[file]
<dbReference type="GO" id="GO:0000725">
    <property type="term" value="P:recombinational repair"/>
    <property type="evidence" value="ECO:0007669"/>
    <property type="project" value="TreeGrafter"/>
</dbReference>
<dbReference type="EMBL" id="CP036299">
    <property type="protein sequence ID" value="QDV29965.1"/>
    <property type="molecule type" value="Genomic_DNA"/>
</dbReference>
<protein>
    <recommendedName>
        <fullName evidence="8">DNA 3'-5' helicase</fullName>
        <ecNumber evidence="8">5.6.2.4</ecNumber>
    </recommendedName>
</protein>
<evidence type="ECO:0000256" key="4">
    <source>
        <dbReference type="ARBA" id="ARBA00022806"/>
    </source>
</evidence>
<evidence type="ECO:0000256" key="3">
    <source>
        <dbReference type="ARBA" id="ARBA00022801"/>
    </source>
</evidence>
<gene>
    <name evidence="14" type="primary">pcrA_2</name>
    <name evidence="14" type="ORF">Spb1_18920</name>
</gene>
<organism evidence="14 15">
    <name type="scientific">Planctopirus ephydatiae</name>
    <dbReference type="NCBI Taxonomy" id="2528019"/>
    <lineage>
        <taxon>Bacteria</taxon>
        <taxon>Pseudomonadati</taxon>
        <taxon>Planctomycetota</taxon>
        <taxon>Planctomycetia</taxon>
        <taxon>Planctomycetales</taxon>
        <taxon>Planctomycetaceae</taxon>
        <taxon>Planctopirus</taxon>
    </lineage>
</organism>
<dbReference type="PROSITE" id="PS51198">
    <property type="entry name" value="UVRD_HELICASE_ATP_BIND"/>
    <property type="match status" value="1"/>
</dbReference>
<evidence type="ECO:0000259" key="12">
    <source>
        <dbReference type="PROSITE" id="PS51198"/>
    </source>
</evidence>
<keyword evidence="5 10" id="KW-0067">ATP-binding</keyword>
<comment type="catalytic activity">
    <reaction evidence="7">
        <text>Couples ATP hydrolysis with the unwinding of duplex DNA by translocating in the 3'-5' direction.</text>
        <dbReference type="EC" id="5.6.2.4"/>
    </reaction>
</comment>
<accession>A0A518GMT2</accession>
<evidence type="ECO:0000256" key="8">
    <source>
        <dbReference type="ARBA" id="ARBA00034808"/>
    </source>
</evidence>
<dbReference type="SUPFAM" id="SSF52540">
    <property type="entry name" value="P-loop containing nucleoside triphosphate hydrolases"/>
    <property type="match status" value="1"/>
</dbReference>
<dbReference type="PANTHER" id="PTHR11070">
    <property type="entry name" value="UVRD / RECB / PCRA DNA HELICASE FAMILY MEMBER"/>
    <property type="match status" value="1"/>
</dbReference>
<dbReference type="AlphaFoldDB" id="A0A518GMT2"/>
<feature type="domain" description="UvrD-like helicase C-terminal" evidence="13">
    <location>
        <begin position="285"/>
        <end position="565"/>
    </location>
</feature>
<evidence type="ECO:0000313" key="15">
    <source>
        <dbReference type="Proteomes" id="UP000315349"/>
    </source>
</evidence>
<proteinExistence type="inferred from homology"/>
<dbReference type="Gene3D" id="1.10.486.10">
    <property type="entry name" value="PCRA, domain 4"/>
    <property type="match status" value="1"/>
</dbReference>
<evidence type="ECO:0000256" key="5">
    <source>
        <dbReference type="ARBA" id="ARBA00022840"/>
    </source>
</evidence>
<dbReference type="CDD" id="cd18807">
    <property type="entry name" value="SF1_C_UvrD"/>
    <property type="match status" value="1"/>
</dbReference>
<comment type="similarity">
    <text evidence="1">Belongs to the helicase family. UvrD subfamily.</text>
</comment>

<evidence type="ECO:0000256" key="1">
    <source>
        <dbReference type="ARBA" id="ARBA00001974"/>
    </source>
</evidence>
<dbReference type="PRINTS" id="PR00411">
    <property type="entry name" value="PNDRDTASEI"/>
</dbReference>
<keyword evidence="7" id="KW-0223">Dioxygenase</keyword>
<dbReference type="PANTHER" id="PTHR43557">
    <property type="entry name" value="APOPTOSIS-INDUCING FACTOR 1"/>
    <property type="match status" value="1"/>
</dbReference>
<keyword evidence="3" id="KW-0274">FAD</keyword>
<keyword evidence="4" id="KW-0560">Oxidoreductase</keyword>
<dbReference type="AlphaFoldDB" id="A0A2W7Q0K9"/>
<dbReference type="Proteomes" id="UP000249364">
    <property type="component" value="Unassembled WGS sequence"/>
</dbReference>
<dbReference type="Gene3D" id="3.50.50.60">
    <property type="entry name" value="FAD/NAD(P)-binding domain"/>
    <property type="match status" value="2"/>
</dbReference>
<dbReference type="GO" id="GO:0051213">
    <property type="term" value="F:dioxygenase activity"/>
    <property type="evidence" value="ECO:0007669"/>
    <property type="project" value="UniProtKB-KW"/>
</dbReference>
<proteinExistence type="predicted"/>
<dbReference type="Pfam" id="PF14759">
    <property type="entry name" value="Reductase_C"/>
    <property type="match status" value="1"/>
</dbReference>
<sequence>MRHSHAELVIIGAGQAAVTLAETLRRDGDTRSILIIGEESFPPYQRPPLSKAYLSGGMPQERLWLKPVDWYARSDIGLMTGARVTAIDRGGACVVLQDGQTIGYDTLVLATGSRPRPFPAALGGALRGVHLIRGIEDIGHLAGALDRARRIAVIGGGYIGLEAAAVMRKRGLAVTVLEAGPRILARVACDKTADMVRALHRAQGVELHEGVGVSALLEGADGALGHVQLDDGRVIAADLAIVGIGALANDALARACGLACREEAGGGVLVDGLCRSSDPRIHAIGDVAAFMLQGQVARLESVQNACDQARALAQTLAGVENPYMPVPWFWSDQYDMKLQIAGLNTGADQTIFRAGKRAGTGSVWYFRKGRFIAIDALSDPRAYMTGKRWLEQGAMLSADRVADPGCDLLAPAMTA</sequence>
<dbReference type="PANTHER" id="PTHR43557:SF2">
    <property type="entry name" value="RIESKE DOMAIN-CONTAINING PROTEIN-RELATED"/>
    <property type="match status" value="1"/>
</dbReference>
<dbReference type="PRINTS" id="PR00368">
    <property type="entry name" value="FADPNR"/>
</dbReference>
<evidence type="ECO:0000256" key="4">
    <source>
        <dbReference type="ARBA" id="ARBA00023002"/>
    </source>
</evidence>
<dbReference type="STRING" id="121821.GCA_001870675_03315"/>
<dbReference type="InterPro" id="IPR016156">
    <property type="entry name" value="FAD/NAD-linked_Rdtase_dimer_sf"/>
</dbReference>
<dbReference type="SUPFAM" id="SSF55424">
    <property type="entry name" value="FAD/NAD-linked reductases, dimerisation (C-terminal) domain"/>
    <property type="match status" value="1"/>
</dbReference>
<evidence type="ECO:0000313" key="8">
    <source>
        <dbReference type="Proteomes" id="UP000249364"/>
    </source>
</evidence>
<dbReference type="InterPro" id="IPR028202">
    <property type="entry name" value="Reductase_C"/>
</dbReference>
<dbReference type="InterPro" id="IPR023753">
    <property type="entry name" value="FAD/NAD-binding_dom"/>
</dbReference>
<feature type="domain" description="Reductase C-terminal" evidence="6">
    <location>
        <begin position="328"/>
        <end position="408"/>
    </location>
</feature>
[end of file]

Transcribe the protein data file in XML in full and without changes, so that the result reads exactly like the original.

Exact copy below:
<dbReference type="GO" id="GO:0000725">
    <property type="term" value="P:recombinational repair"/>
    <property type="evidence" value="ECO:0007669"/>
    <property type="project" value="TreeGrafter"/>
</dbReference>
<dbReference type="EMBL" id="CP036299">
    <property type="protein sequence ID" value="QDV29965.1"/>
    <property type="molecule type" value="Genomic_DNA"/>
</dbReference>
<protein>
    <recommendedName>
        <fullName evidence="8">DNA 3'-5' helicase</fullName>
        <ecNumber evidence="8">5.6.2.4</ecNumber>
    </recommendedName>
</protein>
<evidence type="ECO:0000256" key="4">
    <source>
        <dbReference type="ARBA" id="ARBA00022806"/>
    </source>
</evidence>
<evidence type="ECO:0000256" key="3">
    <source>
        <dbReference type="ARBA" id="ARBA00022801"/>
    </source>
</evidence>
<gene>
    <name evidence="14" type="primary">pcrA_2</name>
    <name evidence="14" type="ORF">Spb1_18920</name>
</gene>
<organism evidence="14 15">
    <name type="scientific">Planctopirus ephydatiae</name>
    <dbReference type="NCBI Taxonomy" id="2528019"/>
    <lineage>
        <taxon>Bacteria</taxon>
        <taxon>Pseudomonadati</taxon>
        <taxon>Planctomycetota</taxon>
        <taxon>Planctomycetia</taxon>
        <taxon>Planctomycetales</taxon>
        <taxon>Planctomycetaceae</taxon>
        <taxon>Planctopirus</taxon>
    </lineage>
</organism>
<dbReference type="PROSITE" id="PS51198">
    <property type="entry name" value="UVRD_HELICASE_ATP_BIND"/>
    <property type="match status" value="1"/>
</dbReference>
<evidence type="ECO:0000259" key="12">
    <source>
        <dbReference type="PROSITE" id="PS51198"/>
    </source>
</evidence>
<keyword evidence="5 10" id="KW-0067">ATP-binding</keyword>
<comment type="catalytic activity">
    <reaction evidence="7">
        <text>Couples ATP hydrolysis with the unwinding of duplex DNA by translocating in the 3'-5' direction.</text>
        <dbReference type="EC" id="5.6.2.4"/>
    </reaction>
</comment>
<accession>A0A518GMT2</accession>
<evidence type="ECO:0000256" key="8">
    <source>
        <dbReference type="ARBA" id="ARBA00034808"/>
    </source>
</evidence>
<dbReference type="SUPFAM" id="SSF52540">
    <property type="entry name" value="P-loop containing nucleoside triphosphate hydrolases"/>
    <property type="match status" value="1"/>
</dbReference>
<dbReference type="PANTHER" id="PTHR11070">
    <property type="entry name" value="UVRD / RECB / PCRA DNA HELICASE FAMILY MEMBER"/>
    <property type="match status" value="1"/>
</dbReference>
<dbReference type="AlphaFoldDB" id="A0A518GMT2"/>
<feature type="domain" description="UvrD-like helicase C-terminal" evidence="13">
    <location>
        <begin position="285"/>
        <end position="565"/>
    </location>
</feature>
<evidence type="ECO:0000313" key="15">
    <source>
        <dbReference type="Proteomes" id="UP000315349"/>
    </source>
</evidence>
<proteinExistence type="inferred from homology"/>
<dbReference type="Gene3D" id="1.10.486.10">
    <property type="entry name" value="PCRA, domain 4"/>
    <property type="match status" value="1"/>
</dbReference>
<evidence type="ECO:0000256" key="5">
    <source>
        <dbReference type="ARBA" id="ARBA00022840"/>
    </source>
</evidence>
<dbReference type="CDD" id="cd18807">
    <property type="entry name" value="SF1_C_UvrD"/>
    <property type="match status" value="1"/>
</dbReference>
<comment type="similarity">
    <text evidence="1">Belongs to the helicase family. UvrD subfamily.</text>
</comment>

<evidence type="ECO:0000256" key="1">
    <source>
        <dbReference type="ARBA" id="ARBA00001974"/>
    </source>
</evidence>
<dbReference type="PRINTS" id="PR00411">
    <property type="entry name" value="PNDRDTASEI"/>
</dbReference>
<keyword evidence="7" id="KW-0223">Dioxygenase</keyword>
<dbReference type="PANTHER" id="PTHR43557">
    <property type="entry name" value="APOPTOSIS-INDUCING FACTOR 1"/>
    <property type="match status" value="1"/>
</dbReference>
<keyword evidence="3" id="KW-0274">FAD</keyword>
<keyword evidence="4" id="KW-0560">Oxidoreductase</keyword>
<dbReference type="AlphaFoldDB" id="A0A2W7Q0K9"/>
<dbReference type="Proteomes" id="UP000249364">
    <property type="component" value="Unassembled WGS sequence"/>
</dbReference>
<dbReference type="Gene3D" id="3.50.50.60">
    <property type="entry name" value="FAD/NAD(P)-binding domain"/>
    <property type="match status" value="2"/>
</dbReference>
<dbReference type="GO" id="GO:0051213">
    <property type="term" value="F:dioxygenase activity"/>
    <property type="evidence" value="ECO:0007669"/>
    <property type="project" value="UniProtKB-KW"/>
</dbReference>
<proteinExistence type="predicted"/>
<dbReference type="Pfam" id="PF14759">
    <property type="entry name" value="Reductase_C"/>
    <property type="match status" value="1"/>
</dbReference>
<sequence>MRHSHAELVIIGAGQAAVTLAETLRRDGDTRSILIIGEESFPPYQRPPLSKAYLSGGMPQERLWLKPVDWYARSDIGLMTGARVTAIDRGGACVVLQDGQTIGYDTLVLATGSRPRPFPAALGGALRGVHLIRGIEDIGHLAGALDRARRIAVIGGGYIGLEAAAVMRKRGLAVTVLEAGPRILARVACDKTADMVRALHRAQGVELHEGVGVSALLEGADGALGHVQLDDGRVIAADLAIVGIGALANDALARACGLACREEAGGGVLVDGLCRSSDPRIHAIGDVAAFMLQGQVARLESVQNACDQARALAQTLAGVENPYMPVPWFWSDQYDMKLQIAGLNTGADQTIFRAGKRAGTGSVWYFRKGRFIAIDALSDPRAYMTGKRWLEQGAMLSADRVADPGCDLLAPAMTA</sequence>
<dbReference type="PANTHER" id="PTHR43557:SF2">
    <property type="entry name" value="RIESKE DOMAIN-CONTAINING PROTEIN-RELATED"/>
    <property type="match status" value="1"/>
</dbReference>
<dbReference type="PRINTS" id="PR00368">
    <property type="entry name" value="FADPNR"/>
</dbReference>
<evidence type="ECO:0000256" key="4">
    <source>
        <dbReference type="ARBA" id="ARBA00023002"/>
    </source>
</evidence>
<dbReference type="STRING" id="121821.GCA_001870675_03315"/>
<dbReference type="InterPro" id="IPR016156">
    <property type="entry name" value="FAD/NAD-linked_Rdtase_dimer_sf"/>
</dbReference>
<dbReference type="SUPFAM" id="SSF55424">
    <property type="entry name" value="FAD/NAD-linked reductases, dimerisation (C-terminal) domain"/>
    <property type="match status" value="1"/>
</dbReference>
<evidence type="ECO:0000313" key="8">
    <source>
        <dbReference type="Proteomes" id="UP000249364"/>
    </source>
</evidence>
<dbReference type="InterPro" id="IPR028202">
    <property type="entry name" value="Reductase_C"/>
</dbReference>
<dbReference type="InterPro" id="IPR023753">
    <property type="entry name" value="FAD/NAD-binding_dom"/>
</dbReference>
<feature type="domain" description="Reductase C-terminal" evidence="6">
    <location>
        <begin position="328"/>
        <end position="408"/>
    </location>
</feature>